In Bucharest, the river is vertically divided into 2 separated parts. The lower part, under Dâmbovița river floor, is a channel which contains the sewage from the city, which combines when exiting Bucharest with the upper, cleaner part. There are river plants and fish that live in the upper side of the river and sometimes one can even see some fishers on the sides.
The quality of the waters is improved as of October 10, 2011 opening of Glina Wastewater Station which is the first sewage treatment plant of Bucharest (with a capacity of 10 m3/s), while a second one, which will clean all the water (with a capacity of 12 m3/s) should be ready by 2015.
The following rivers are tributaries to the river Dâmbovița:
Left: Valea Vladului, Berevoescu, Luțele Mari, Luțele Mici, Valea lui Aron, Valea Comisului, Valea Nemțoaicelor, Răchita, Valea lui Stanciu, Valea Turcilor, Tămașul, Valea Dragoslăvenilor, Valea lui Ivan, Valea Largă, Valea Seacă, Valea Speriatei, Valea Gruiului, Berila, Dâmbovicioara, Valea Orățiilor, Cheia, Ghimbav, Valea Luncii, Valea Caselor, Valea Hotarului, Olăneasca, Valea Runcului, Valea Jocii, Bădeni, Valea Grecului, Pârâul lui Coman, Valea Chiliilor, Valea Pleșei, Valea Măgurii, Valea Vlazilor, Valea Ulmului, Valea Largă, Râul Alb, Gârlița Satului, Ilfov, Colentina, Pasărea
Right: Boarcășu, Colții lui Andrei, Izvorul Foișorului, Valea Barbului, Izvorul Hotarului, Cuza, Pârâul Larg, Sântinica, Valea lui Aron, Bălțatul, Dracsin, Cascue, Râul Căciulelor, Valea Șaului, Clăbucet, Suta, Oncioaia, Valea Jugii, Valea Arșiței, Râușorul, Frasinu, Stoeneasca, Valea Cheii, Muscel, Aninoasa, Câlnău, Grui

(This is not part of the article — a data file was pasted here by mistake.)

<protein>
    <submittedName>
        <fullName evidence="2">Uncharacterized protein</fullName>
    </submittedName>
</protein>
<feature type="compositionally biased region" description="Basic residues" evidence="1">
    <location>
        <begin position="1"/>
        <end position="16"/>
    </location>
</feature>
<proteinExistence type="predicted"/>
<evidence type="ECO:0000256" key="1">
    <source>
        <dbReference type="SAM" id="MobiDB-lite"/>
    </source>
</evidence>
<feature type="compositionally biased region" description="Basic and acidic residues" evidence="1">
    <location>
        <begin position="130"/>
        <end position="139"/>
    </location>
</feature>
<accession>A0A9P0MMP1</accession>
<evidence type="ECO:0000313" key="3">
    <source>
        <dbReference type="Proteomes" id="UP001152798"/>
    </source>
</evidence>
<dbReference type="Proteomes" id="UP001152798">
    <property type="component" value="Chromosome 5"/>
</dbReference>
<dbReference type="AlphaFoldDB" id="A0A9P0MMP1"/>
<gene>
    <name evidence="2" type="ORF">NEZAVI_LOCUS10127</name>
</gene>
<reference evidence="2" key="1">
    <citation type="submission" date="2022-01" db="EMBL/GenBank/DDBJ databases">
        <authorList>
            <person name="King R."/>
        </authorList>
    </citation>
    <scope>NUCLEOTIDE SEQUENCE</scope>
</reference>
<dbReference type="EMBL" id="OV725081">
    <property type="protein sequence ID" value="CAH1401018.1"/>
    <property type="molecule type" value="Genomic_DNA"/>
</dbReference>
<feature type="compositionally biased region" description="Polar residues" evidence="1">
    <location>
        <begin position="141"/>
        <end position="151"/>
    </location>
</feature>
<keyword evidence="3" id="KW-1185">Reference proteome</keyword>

The river flows through the following communes, towns and cities: Rucăr, Dragoslavele, Stoenești, Malu cu Flori, Cândești, Vulcana-Băi, Voinești, Mănești, Dragomirești, Lucieni, Nucet, Conțești, Lungulețu, Chiajna, Bucharest (city), Plătărești, Vasilați, Budești (town).
Dâmbovița in Bucharest, an aquarelle by Amedeo Preziosi (1868)
|Wikimedia Commons has media related to Dâmbovița River.|
- 2017 Romanian Statistical Yearbook, p. 13
- Constantin C. Giurescu, Istoria Bucureștilor. Din cele mai vechi timpuri pînă în zilele noastre, Bucharest, 1966, p.38
- Ștefan Ionescu, Bucureștii în vremea fanarioților, Editura Dacia, Cluj, 1974. p. 28-30
- Kadinsky, Sergey "Dâmbovița River, Bucharest" Hidden Waters Blog December 28, 2016
- Florian Georgescu et al. Istoria Orașului București, Muzeul de Istorie al Orașului București, 1965, p.392
- "CE a aprobat proiectul major pentru sistemul de alimentare cu apă, canalizare și epurare din județul Dâmbovița", Fonduri Structurale, retrieved on October 27, 2011
- "Dâmbovița, râul ucis de deversările Capitalei", Evenimentul Zilei, April 8, 2009
- "Sorin Oprescu: "Dâmbovița e mai curată de ieri", Jurnalul Național, October 11, 2011